Below is the cover letter for the second packet of my first semester at the Lesley MFA program. I was fortunate enough to work with Sharon Bryan that term.
Receiving your feedback on the first packet was inspiring. It managed to set just the right balance between encouragement and challenge. I agree with you that I should focus on free verse line for the rest of the semester. I did want to try my hand at some forms I’d seen in Plath’s and Bishop’s writing – especially the aba / bcb tercets with long-short-long alternations in addition to the rhymes. They were forms I hadn’t worked with before, especially with the use of off-rhymes. It’s so easy to want to emulate the style and voice of the poet one is reading rather than applying some of their craft to one’s own voice.
Continue reading “Dispatches from an MFA: Semester One, Second Packet”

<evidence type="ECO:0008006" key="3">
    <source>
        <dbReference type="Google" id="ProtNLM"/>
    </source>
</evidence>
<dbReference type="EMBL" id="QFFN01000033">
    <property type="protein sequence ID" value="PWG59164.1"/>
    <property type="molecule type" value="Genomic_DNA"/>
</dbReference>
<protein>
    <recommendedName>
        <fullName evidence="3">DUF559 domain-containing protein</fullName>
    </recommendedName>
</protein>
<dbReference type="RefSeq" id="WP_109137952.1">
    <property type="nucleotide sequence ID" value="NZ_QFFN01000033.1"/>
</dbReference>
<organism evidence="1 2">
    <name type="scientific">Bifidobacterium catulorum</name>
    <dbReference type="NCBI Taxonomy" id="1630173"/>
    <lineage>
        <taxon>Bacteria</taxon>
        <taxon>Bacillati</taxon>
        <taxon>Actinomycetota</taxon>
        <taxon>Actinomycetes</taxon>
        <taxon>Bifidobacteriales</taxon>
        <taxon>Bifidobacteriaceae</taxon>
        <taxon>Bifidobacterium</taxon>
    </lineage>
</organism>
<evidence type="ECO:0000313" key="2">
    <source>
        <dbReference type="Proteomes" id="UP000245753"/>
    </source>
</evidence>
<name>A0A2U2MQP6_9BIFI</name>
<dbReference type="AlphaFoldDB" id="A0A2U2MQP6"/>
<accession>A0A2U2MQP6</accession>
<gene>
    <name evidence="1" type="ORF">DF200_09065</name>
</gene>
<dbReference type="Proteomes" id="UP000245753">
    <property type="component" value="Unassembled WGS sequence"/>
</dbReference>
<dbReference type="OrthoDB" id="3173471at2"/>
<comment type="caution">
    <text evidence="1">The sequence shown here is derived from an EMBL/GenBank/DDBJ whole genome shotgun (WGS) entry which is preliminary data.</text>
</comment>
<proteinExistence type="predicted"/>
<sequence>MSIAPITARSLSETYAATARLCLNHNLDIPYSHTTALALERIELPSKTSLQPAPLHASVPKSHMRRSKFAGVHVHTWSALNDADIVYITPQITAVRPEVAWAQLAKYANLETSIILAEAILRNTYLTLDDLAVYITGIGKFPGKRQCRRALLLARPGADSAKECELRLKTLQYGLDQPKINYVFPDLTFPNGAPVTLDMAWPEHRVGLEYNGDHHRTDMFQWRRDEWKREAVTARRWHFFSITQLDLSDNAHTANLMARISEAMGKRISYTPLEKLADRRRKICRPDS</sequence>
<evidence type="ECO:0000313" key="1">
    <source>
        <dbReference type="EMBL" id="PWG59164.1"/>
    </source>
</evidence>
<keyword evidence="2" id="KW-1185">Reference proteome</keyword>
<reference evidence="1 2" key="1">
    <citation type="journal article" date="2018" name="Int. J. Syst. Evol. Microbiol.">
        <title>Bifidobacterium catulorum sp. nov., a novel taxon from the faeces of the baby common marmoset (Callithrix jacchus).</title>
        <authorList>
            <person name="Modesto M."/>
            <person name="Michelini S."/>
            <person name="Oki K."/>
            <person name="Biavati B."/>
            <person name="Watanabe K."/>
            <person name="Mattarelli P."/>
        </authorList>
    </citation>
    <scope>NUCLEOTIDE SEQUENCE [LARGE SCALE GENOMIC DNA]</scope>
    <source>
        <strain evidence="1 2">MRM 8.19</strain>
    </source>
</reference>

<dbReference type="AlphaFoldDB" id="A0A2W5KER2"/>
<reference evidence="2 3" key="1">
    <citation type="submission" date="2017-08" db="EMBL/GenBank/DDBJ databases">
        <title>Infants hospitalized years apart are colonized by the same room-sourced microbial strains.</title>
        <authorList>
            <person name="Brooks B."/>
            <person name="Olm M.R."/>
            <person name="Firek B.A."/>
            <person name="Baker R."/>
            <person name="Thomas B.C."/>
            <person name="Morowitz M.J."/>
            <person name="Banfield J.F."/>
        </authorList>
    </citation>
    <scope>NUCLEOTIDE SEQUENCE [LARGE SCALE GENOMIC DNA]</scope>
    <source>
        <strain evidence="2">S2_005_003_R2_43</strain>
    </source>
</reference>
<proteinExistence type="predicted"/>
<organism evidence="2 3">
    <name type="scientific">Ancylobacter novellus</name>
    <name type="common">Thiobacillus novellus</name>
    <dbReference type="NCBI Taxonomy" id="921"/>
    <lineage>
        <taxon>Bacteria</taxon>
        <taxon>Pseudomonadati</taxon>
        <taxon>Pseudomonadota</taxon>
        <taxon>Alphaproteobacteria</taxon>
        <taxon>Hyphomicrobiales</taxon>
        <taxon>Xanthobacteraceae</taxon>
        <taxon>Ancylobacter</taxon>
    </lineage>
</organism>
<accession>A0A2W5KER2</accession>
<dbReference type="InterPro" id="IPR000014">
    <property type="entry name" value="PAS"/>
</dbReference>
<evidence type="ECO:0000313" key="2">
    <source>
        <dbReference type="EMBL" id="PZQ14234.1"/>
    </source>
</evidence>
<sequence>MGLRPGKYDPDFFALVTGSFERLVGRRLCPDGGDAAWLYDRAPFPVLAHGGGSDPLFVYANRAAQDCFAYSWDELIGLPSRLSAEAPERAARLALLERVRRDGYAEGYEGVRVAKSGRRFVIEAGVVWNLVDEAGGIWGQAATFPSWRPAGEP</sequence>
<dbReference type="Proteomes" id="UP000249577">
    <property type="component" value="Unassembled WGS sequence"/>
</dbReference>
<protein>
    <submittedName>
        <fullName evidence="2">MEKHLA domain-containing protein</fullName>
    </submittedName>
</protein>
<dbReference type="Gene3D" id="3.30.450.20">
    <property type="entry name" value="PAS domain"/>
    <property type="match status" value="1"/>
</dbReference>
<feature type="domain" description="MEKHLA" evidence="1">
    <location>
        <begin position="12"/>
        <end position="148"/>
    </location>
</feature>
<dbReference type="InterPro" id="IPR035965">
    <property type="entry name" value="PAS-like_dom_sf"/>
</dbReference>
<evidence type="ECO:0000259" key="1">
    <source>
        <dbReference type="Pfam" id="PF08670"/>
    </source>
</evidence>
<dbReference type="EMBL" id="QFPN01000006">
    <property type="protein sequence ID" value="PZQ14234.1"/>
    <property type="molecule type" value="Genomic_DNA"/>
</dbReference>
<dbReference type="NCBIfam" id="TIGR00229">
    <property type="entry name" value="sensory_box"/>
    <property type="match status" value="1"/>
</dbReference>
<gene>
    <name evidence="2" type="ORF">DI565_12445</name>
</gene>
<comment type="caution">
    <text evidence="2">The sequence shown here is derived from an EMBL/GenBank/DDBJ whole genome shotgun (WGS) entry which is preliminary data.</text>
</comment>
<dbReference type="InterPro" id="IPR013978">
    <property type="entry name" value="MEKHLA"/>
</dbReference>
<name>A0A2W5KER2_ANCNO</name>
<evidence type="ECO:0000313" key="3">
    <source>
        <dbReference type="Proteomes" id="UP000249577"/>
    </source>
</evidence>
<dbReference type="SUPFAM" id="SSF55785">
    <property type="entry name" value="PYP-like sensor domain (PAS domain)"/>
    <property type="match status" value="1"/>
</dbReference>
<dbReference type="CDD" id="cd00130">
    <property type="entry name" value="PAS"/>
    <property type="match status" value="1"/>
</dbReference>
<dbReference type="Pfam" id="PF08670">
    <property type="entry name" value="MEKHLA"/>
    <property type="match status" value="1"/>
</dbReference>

by Frances Donovan
In her book The Discovery of Poetry, Frances Mayes discusses rhyme within the context of repetition. This element of craft goes far beyond the end-stopped pure rhymes (mop/top) most people associate with poetry. Rhyme can be any kind of repetition of sound: slant rhymes (month/up); internal rhymes (the loud cloud growled); alliteration, consonance, and assonance (“tremendous fish,” “speckled with barnacles,” “coarse white flesh”); repetition of words, or repetition of entire lines.
Elizabeth Bishop uses all these techniques. Rhyme runs through her poetry like a subtle thread: always there, but not often when or how it’s expected. Even her prose poems (“Rainy Season: Sub-Tropics”) contain internal rhyme, alliteration, consonance, and assonance: “My sides move in rhythmic waves, just off the ground, from front to back, the wake of a ship, a wax-white water, or a slowly melting floe.” One can also interpret the overlap of events in these prose poems as a kind of rhyme. In each piece, the titular animal speaks but portrays the same encounters from a different perspective: “Beware, you frivolous crab,” says the toad. “And I want nothing to do with you either, sulking toad,” says the crab. “Cheer up, O grievous snail. I tap your shell, encouragingly,” says the crab. “What’s that tapping on my shell?” asks the snail. Continue reading “Craft Annotation: Elizabeth Bishop’s Use of Rhyme”